If I had one gift to give Craig Kimbrel it would be a day with Billy Wagner.  Kimbrel’s stuff is so electric and his strike outs so exciting that fans sometimes forget he’s only 23 and in his first full major league season. His 18 saves is a rookie record before the All Star break and puts him in a three way tie for third in the majors behind Leo Nunez and Huston Street with 19 and his 13.5 K/9 leads all relievers with a save this year. He has however blown 5 saves and the look on his in the ninth last night betrayed his frustration and the pressure he’s putting on himself. There’s extra pressure because Jonny Venters is having a spectacular year so when Kimbrel succeeds the fans see it as something he should do every time and when he blows one there are immediate cries for Venters to be the closer.  If Wagner were there he’d pull Kimbrel aside and tell him the same thing happened to him, that all he can do is demand the ball then go out there everyday like it’s the first save chance of the year and go right at the batter; pound the zone because most can’t catch up with 97 on the black.  Unfortunately Wagner isn’t around and Sherrill is a poor source of advice because he never figured out how to get out of his funk as a closer and ended up a LOOGY.  Kimbrel will probably get the day off after a 30 pitch inning last night.  Let’s hope the rest helps him because this young man will be an outstanding closer.

This series also saw Chipper Jones left handed swing reappear after a visit with his hitting coach dad and Dan Uggla is showing signs of awakening at last. I hope these trends continue and we can find a right handed outfield power bat laying around somewhere because the month of softer scheduling ends next weekend when the Rangers visit Atlanta. From that point until the All Star break we face a tough stretch culminating with three against the Phillies just before Phoenix. After a month of getting well we now need to stay healthy and continue to score runs. While Eric Hinske, Joe Mather and Matt Young have performed admirably in Jason Heyward’s absence we need another bat from the right side to kick the Phillies out of first and get back to the post season.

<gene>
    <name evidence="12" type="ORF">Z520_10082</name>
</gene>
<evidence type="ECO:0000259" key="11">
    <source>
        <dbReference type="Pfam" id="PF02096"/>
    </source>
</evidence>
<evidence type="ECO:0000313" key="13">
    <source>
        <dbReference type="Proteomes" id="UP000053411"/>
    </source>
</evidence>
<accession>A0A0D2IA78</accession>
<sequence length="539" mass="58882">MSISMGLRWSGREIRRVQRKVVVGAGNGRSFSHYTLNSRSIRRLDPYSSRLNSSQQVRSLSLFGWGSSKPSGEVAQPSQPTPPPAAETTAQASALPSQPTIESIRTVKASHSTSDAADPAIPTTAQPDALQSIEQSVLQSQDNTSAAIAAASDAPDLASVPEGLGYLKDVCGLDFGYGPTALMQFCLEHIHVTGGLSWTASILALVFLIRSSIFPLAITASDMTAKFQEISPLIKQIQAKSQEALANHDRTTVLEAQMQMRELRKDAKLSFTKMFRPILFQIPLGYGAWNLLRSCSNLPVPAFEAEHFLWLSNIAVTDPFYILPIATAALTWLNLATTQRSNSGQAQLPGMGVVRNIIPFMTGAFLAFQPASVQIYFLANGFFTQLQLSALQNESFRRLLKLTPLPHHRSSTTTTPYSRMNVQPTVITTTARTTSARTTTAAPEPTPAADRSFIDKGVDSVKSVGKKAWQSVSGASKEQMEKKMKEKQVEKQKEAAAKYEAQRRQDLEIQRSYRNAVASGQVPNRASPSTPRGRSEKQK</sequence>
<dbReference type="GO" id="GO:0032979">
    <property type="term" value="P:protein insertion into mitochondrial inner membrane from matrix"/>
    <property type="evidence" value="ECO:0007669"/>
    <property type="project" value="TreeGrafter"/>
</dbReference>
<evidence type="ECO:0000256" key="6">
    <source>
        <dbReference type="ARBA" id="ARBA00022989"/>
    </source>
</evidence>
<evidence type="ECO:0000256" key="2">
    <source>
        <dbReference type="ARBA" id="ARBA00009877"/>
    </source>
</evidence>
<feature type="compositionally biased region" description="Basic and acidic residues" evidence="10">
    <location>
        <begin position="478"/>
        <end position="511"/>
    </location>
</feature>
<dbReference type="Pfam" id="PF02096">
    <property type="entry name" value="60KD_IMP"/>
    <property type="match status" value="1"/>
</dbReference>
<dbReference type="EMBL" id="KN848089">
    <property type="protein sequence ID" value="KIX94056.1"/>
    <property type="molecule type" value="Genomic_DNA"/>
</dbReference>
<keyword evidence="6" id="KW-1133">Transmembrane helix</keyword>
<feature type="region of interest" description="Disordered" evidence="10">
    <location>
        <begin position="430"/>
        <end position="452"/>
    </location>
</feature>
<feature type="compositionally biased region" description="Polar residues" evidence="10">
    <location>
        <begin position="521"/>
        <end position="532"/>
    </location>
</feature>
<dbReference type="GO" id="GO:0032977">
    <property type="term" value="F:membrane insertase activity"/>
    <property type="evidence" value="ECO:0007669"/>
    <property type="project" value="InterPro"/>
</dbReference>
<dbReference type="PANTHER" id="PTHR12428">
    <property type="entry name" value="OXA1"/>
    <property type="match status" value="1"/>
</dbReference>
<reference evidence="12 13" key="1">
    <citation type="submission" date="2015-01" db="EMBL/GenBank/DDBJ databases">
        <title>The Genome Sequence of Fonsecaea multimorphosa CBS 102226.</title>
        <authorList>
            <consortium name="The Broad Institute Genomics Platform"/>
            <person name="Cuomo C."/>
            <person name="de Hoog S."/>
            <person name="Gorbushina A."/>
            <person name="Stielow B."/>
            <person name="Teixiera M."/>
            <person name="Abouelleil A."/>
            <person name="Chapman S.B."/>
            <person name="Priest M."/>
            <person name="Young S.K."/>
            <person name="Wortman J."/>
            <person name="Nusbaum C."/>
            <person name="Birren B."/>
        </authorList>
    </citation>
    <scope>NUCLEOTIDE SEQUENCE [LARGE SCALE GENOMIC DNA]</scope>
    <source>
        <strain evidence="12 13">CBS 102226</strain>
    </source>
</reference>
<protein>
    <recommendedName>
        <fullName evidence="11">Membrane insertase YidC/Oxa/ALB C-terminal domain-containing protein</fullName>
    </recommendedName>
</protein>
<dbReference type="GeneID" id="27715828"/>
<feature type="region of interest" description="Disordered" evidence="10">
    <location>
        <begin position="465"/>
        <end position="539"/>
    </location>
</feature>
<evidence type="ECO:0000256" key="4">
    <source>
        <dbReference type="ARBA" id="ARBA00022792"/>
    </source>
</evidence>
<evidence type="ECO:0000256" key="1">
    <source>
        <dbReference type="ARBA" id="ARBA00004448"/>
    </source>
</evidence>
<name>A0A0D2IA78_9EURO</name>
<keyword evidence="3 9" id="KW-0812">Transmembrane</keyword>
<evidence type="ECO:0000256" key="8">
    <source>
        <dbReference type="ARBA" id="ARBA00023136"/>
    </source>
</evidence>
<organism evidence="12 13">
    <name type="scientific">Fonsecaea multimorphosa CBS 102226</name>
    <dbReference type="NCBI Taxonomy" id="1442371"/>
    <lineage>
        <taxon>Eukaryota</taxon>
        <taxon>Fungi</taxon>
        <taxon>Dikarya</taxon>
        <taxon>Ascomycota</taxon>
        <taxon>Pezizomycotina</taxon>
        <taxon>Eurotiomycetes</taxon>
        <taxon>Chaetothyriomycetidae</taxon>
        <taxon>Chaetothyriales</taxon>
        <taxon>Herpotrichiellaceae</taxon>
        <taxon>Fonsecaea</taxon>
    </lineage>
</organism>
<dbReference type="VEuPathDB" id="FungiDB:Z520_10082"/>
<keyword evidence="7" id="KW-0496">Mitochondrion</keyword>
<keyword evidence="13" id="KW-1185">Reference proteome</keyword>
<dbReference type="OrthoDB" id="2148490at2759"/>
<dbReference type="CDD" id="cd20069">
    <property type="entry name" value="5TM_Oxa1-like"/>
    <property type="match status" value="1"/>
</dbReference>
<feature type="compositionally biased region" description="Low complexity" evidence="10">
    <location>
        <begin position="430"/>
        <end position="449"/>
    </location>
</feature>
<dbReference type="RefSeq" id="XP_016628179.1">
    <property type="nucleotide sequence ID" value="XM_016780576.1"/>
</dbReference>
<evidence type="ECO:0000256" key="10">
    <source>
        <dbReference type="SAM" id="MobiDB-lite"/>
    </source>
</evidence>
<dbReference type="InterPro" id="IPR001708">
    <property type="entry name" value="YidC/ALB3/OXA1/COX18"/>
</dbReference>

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Tags: Craig Kimbrell Dan Uggla Freddie Freeman Jonny Venters Jordan Schafer

  • BC Clemmons

    I think it is good to be noted even though the injuries and slumps(which happen in baseball to all teams).If we get back the walking wounded and Uggla’s slump turns around one would have to say the Braves should have a great shot.
    Still got that Sherrill burr under your saddle there Fred? Just got to be happy he has done a good job for the Braves(regardless of the possible crow eating ramifications).I did not think the Linebrink/Sherrill combo would help either, but they have, if it helps the Braves, my ego can take the crow eating.
    Good overview overall,myself I want to see the Braves at full strength and take our chances from there.

  • Bob Horton

    If Sherrill keeps getting people out, I’ll eat crow all day long :) (not speaking for Fred, just for me!). Fredi’s bullpen usage patterns are often bizzare, but it’s safe to say that he has used Sherrill carefully and sparingly. Perhaps this was to get his confidence back. I also think that whatever adjustment was made to his delivery that actually took a little velocity off his fastball seems to have helped a lot.

    Nice summary Fred!

    Bob

  • Fred Owens

    I was commenting on how once he went bad as a closer he never got it back. If he turns into someone we can rely on against the tough right handed part of a lineup and good right handed pinch hitters eating crow isn’t an issue. I’ll apologize gladly. I’m not sold that he’s been all that good.
    If you look at his last last 10 appearances you’ll find he’s 1-1,had 1 hold and 1 blown hold. In non-hold situations he allowed the other team to increase their lead twice. He allowed 7 hits in 7.1 innings,2 runs and gave up a home run. That’s not that hot.
    On the season (15.1 innings, 24 games, .235 ERA) His peers with equal or worse numbers are Tim Byrdak and Jose Mijares
    http://www.baseball-reference.com/play-index/season_finder.cgi?type=p#ajax_result_table::none

    But if he turns into a dependable reliever, as Proctor looks like he might with luck, I’ll gladly apologize.